This week, we bring you another edition of #GoodReads shared by the Innovation Teams (i-teams), a cohort of in-house innovation consultants in cities across the United States and Israel that are developing and deploying bold ideas to tackle the biggest issues facing city governments.

The mountain of data that city agencies track and accumulate can be overwhelming, so much so that it becomes effectively meaningless. It’s tricky to figure out the story behind this information, let alone how to use it to improve the way that city governments serve their citizens. Another challenge that i-teams are grappling with is how to build livable places in their cities through creative and unusual means. This week, the i-teams shared #GoodReads on these two critical issues.

Solving the Data Dilemma: 3 Things Cities are Discovering - Lauren Nguyen, Medium

An i-team member in Syracuse, NY shared this reflection:

  • “I really liked this article about how even though there is more and more data available in cities, actually making actionable decisions based on that data is really hard. First you need to know what you want, then you need to get the data in a state that it is usable, then you need to apply proper analysis methods to find the insights that matter. This is a common problem for any organization, public, private, for-profit, or non-profit, and important for cities to consider as a push toward data-driven decision-making is adopted more and more.”

Making data mean more through storytelling - Ben Wellington, TEDxBroadway

A Civic Innovation Fellow from Bennett Midland, the organization that provides technical assistance to the i-teams, had this to say about the video:

  • “Not a read, but this TEDx talk provides great food for thought for all of the cities out there thinking about how to use data to tell a story. The most powerful message is that keeping things SIMPLE is often the best way to make data compelling.”

Creative Communities and Arts-Based Placemaking - Project for Public Spaces

An i-team member from Jerusalem, Israel shared this reflection:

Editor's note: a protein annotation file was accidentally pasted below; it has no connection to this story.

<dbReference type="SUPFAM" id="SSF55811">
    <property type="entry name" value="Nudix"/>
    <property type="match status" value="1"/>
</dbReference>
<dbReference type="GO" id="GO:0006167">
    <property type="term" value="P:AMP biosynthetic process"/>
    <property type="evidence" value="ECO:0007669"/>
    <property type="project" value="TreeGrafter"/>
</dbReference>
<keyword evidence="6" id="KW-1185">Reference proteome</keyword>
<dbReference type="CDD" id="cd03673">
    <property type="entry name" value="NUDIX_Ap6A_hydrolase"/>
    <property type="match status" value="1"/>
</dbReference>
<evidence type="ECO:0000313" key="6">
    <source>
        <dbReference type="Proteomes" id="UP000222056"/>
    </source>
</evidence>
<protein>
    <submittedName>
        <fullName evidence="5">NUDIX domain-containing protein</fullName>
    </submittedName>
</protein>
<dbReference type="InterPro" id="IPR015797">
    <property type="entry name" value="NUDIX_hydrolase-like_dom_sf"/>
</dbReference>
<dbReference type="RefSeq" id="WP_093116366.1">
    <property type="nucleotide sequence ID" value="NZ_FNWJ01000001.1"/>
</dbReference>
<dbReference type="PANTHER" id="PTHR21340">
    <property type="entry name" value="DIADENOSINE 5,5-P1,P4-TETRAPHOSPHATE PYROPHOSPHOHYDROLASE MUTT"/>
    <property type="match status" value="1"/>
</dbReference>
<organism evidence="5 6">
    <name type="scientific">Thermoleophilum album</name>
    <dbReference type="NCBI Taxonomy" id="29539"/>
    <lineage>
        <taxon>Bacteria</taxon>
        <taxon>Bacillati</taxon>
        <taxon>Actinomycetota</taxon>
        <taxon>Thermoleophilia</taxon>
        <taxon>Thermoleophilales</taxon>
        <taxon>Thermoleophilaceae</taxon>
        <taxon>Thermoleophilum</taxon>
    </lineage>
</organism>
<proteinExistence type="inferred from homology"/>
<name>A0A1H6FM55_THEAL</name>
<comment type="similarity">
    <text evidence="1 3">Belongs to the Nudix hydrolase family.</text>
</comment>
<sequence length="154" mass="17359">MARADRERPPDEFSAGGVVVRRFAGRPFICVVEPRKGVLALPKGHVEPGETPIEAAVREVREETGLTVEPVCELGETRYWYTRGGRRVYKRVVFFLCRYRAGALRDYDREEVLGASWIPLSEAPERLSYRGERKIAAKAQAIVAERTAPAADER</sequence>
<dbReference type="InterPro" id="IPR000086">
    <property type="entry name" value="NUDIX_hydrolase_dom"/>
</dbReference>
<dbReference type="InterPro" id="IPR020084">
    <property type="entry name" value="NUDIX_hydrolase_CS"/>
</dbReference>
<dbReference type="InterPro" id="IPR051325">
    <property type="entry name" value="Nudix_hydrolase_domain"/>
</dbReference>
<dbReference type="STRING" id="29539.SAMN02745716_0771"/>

• “One of Jerusalem’s priority is Economic Development. High quality human capital is leaving the city. One of the reasons that were found is that public spaces are uninviting, underutilized, and unresponsive to community needs. We’re working to improve the municipality’s public space planning efforts in two specific areas: building them playgrounds and developing neighborhood commercial centers. Through these projects we’re mapping how public spaces are currently planned and developed and how these processes could be improved. In May, a PPS (project for public space) workshop was held in the city and we’ve been exposed to the various projects that combine public space and community. We’ve been following their work ever since to get ideas regarding this topic.”

MIT Puts Pedestrians at the Center of Urban Design - Linda Poon, CityLab

An i-team member from Seattle, WA had this to say about the article:

  • “This article explores how people use public spaces. As a part of our initiative to reduce disparities for African American youth in Seattle in the areas of education, employment, and justice, we have been thinking about ways to have youth document how they interact with their environment and to show the regions of the city that they consider "safe areas.” One of the difficulties in coming up with a baseline is that it is difficult to capture good data for the group we are trying to serve. Having the places themselves measure data sounds great, but brings up a number of privacy issues.“